Fighting Anorexia and Alcoholism: Alison's Recovery Story, Part 1


This four-part article series was written by Alison Smela. Alison offers more insight into addiction and eating disorder recovery on her blog.

I’ve been given the precious gift of life three times. I was physically born in December of 1961; came alive when I entered treatment for alcoholism in January of 2002; and holistically reborn when I finally got the help I needed to overcome an eating disorder in September of 2008.

The 47 years between 1961 and 2008 were nothing less than a roller coaster of addiction, emotional chaos and nonstop searching for a way out.

My Eating Disorder Started Early

I believe my disordered vision of who I was began as early as 6th grade. I have a picture of me sitting at our Thanksgiving table, all dressed up, in front of a big plate of food and a glass of wine in my hand.

Around that same time, the teasing at school about me being “fat” was beginning to really bother me. After years of little daily remarks, I began to believe I was nothing more than an outcast. All I wanted was to be accepted and considered cool.

The summer between 7th and 8th grade was a significant shift – not only in my appearance but in my self-confidence. Per my doctor’s recommendation, I lost some weight and finally felt good about myself. I was excited to go to back to school that fall after years of dreading the first day. When I walked through the door of my new 8th grade homeroom, instead of hearing snickers about my appearance, I heard praise.

This was the turning point for me.

In an instant I equated being smaller to mean acceptance, admiration and praise. Right then I silently vowed I’d never be fat again.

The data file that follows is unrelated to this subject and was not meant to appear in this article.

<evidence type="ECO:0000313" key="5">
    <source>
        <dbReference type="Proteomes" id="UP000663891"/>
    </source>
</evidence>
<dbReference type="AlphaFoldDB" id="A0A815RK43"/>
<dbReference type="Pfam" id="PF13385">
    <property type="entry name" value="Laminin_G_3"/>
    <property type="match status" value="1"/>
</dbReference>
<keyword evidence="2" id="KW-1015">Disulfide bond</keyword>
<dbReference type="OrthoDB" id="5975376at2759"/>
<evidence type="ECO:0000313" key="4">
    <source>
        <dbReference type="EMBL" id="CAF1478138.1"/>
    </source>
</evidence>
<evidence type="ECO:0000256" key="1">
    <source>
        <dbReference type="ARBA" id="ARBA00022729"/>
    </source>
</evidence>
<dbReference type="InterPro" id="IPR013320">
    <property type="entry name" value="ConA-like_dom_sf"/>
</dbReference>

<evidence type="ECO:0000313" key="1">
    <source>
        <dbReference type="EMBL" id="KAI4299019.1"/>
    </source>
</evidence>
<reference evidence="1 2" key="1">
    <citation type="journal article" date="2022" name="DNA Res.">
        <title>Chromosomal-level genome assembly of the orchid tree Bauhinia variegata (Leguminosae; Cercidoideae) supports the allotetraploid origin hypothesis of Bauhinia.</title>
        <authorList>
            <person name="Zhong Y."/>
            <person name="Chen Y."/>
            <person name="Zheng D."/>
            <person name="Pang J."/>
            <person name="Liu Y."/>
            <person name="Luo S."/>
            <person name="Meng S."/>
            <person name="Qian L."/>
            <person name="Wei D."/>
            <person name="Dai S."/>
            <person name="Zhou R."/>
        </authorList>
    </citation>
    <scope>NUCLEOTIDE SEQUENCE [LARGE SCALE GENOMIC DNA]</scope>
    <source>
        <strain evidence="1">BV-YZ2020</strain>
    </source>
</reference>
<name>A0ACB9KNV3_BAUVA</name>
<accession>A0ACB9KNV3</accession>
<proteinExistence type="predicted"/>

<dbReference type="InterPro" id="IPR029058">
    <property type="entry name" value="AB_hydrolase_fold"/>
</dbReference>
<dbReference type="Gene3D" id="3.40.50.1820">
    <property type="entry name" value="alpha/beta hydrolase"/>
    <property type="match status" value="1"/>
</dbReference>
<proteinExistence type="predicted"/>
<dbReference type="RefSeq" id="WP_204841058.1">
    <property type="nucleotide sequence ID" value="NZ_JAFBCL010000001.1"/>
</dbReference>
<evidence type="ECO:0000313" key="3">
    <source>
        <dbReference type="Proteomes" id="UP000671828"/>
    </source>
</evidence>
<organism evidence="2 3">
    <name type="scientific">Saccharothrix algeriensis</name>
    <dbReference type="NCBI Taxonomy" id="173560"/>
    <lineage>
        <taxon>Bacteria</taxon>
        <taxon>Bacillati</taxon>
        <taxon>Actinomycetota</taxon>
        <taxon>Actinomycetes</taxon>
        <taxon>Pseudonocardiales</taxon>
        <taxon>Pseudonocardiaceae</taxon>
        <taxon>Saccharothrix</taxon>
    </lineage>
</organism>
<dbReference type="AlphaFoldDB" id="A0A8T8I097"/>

The Beginnings of Alcoholism

That same year, with those same kids who used to tease me, I started drinking. When I was drinking, my eating disorder was in the shadows, and when I tried to curtail my drinking, I’d turn back to unhealthy eating. The overriding problem (other than the obvious) was by trying to “stabilize” one addiction I’d be de-stabilizing the other. I always able to shut out reality by keeping my mind focused on managing my addictions. My life was a never-ending pendulum of disordered perspectives.

For over three decades, there wasn’t one life experience I moved through without relying on some sort of unhealthy coping behavior.

All the way through high school, college, corporate life, marriage and on into mid-life, whenever things became unbalanced, I would feel sane again as soon as I picked up a glass of wine or watched the scale flash a new magic number. Instantly I would believe I was in control, belittling anything else I had to face.

I was strong-willed and stubborn, a perfect combination to resist food and insist on another drink. If I could do either, or ideally both, I felt I could overcome all those “out of control” feelings, not realizing how quickly my life was flailing out of control.

Black outs came more often while hunger did not.

I continued this merry-go-round until, after thousands of second chances and countless promises to not drink and to eat more, my life took a very dramatic turn.

Click here to read Part 2.


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